Councillors have voted to bring five services run by Capita back under Barnet Council’s control following a heated row over the value of outsourcing.

Conservatives approved the latest round of insourcing during a full council meeting on January 25, but the Labour opposition slammed the contracts and called for more Capita-run services to be brought back in house.

Barnet Council handed over a raft of services to international business process outsourcing and professional services company Capita in 2013 in a bid to save money.

Since then, it has brought back four and switched the management of its pension scheme to the West Yorkshire Pension Fund.

The latest move, approved as part of a ten-year review of the Capita contracts, will see highways, recruitment, regeneration, procurement and regulatory services brought back under the town hall’s control.

Capita will retain control of six Barnet services: IT, customer services, revenues and benefits, land charges, building control, and planning and development control. Four more services will stay with Capita for one or two years pending a further review of the contracts.

Speaking during Tuesday’s meeting, council leader Dan Thomas claimed the deals with Capita were "considerably cheaper" than running the services in house and had saved the council £165 million during the last ten years.

He added: "Value for money will continue to be a factor when we decide the future of the services yet to be determined."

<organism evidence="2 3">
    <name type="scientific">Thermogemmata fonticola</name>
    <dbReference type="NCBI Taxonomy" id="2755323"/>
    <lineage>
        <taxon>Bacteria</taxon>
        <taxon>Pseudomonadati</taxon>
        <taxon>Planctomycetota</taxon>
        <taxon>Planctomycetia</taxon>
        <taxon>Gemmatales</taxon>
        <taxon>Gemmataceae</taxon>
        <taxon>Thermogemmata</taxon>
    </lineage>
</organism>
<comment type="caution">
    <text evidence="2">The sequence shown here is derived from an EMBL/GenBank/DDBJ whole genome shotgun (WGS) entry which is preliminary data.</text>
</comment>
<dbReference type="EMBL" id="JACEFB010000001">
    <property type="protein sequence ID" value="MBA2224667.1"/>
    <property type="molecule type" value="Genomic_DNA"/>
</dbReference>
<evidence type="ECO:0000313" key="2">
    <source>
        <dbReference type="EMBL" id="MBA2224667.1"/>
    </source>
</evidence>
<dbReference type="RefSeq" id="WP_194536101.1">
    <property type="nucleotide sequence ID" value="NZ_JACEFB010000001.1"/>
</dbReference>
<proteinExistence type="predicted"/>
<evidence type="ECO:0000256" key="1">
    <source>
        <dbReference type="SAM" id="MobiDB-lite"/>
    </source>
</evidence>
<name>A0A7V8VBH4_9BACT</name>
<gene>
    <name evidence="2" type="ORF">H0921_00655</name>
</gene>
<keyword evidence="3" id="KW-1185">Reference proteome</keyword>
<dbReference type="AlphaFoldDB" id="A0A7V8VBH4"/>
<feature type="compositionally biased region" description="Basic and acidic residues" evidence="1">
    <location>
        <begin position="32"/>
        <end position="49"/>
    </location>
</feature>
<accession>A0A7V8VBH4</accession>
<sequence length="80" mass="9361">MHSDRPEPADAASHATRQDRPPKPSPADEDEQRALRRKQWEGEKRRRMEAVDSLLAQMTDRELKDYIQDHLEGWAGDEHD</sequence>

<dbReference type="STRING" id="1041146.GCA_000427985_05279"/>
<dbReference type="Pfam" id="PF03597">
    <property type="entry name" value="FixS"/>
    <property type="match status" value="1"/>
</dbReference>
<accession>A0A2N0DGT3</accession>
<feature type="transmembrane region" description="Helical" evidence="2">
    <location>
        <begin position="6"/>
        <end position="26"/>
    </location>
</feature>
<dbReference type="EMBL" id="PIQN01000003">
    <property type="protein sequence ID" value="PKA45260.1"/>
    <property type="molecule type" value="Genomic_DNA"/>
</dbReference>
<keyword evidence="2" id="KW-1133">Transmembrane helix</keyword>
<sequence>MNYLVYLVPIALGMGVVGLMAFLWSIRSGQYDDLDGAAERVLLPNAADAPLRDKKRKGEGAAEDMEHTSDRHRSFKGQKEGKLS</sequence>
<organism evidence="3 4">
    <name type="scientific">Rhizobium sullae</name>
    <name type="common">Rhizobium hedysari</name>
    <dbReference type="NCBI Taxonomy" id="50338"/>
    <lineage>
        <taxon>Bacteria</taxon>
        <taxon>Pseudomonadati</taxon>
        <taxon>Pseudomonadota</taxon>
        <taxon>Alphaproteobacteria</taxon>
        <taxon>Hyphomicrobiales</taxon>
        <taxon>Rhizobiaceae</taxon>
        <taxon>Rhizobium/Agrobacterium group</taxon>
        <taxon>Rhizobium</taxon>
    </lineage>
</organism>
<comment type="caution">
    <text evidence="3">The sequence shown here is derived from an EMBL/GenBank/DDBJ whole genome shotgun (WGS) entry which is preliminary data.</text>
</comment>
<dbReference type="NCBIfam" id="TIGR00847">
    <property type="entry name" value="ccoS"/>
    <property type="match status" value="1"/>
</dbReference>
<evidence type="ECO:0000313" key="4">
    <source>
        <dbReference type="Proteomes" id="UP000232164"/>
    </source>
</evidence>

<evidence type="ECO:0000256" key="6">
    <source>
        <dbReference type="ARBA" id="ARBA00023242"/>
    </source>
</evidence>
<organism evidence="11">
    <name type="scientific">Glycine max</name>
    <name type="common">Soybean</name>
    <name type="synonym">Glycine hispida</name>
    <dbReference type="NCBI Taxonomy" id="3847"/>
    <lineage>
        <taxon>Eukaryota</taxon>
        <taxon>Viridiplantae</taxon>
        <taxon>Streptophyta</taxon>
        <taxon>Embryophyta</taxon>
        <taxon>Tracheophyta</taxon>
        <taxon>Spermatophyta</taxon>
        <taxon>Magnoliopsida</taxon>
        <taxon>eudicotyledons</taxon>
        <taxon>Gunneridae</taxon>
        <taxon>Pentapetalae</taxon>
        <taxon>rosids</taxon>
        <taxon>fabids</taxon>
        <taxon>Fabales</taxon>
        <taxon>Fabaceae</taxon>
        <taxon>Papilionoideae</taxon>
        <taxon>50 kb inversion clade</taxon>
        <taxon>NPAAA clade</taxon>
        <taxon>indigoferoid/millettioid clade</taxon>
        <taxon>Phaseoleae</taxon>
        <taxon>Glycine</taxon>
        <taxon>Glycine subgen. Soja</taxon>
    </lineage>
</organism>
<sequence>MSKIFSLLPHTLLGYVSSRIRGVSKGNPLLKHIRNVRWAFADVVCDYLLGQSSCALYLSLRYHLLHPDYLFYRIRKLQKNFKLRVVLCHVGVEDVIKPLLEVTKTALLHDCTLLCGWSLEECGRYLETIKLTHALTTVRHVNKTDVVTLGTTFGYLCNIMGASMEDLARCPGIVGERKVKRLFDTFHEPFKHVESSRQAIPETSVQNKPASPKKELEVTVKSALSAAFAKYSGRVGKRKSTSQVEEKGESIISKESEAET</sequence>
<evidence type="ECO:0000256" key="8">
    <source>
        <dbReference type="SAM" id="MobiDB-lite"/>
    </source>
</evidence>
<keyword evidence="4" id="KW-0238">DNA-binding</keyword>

But Labour group leader Barry Rawlings warned the contracts lacked democratic oversight and scrutiny, and called for the council to insource more key services, such as planning and development.

Cllr Rawlings said: "These [services] should be accountable to local people via their elected representatives and not to remote pension funds and private investors. We have to live with the consequences of these decisions, whereas Capita shareholders don’t."

Tory councillor Peter Zinkin hit back, claiming the Conservatives "look forward to the future and work to get the best possible contract for service delivery". Labour, he claimed, "look backward" and are "mired in ideology and hatred of the private sector".

David Longstaff, the council’s deputy leader, said one of the primary concerns of residents was the level of council tax, and that the town hall had outsourced services to save money. Claiming the contracts had worked "extremely well", he added: "The residents don’t mind where the work gets done, so long as it gets done."

But Labour councillors continued to criticise the deals. Cllr Kathy Levine said she failed to understand why the "highly profitable area" of planning was not being brought back in house.

She added: "Where is the value for money? I can see what’s in it for Capita, but I can’t see what’s in it for Barnet residents."

Cllr Levine’s Labour colleague Arjun Mittra listed a range of failings with the deals, including the £2 million fraud against the council by former Capita contractor Trishul Shah.

He said: "The reality is that this Capita contract has brought nothing but shame, humiliation and scandal to Barnet."

At the end of the debate, Conservative councillors voted to insource the five services. Labour councillors and Liberal Democrat Jess Brayne voted against.